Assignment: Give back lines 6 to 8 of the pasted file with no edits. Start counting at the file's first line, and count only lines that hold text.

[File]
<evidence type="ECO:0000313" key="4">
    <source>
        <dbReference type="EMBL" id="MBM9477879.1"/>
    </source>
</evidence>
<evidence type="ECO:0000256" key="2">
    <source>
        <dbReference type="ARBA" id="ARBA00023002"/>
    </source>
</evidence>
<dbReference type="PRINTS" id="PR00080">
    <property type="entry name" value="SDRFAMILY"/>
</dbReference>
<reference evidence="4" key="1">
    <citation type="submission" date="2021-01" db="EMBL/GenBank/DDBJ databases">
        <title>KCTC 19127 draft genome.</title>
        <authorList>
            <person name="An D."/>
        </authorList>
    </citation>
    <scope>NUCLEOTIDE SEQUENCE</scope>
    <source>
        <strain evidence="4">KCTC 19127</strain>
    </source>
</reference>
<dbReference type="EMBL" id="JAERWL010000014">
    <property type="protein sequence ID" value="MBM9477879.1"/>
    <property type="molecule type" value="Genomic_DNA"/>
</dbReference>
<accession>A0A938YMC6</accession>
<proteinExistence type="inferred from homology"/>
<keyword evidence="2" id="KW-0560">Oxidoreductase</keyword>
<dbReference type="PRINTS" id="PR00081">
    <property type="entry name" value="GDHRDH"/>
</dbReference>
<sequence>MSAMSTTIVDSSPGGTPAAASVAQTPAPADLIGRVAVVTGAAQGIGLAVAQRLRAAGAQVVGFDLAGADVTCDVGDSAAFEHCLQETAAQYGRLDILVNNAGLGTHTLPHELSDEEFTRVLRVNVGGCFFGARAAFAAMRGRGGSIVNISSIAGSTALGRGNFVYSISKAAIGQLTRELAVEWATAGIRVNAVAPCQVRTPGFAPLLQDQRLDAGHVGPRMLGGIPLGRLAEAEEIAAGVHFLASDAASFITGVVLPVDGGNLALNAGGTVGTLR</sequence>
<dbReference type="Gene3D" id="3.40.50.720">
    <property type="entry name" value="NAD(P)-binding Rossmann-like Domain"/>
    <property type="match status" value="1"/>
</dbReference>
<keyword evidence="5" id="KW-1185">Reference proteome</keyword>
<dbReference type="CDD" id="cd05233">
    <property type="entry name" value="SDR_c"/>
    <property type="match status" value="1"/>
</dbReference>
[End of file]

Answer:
<evidence type="ECO:0000256" key="2">
    <source>
        <dbReference type="ARBA" id="ARBA00023002"/>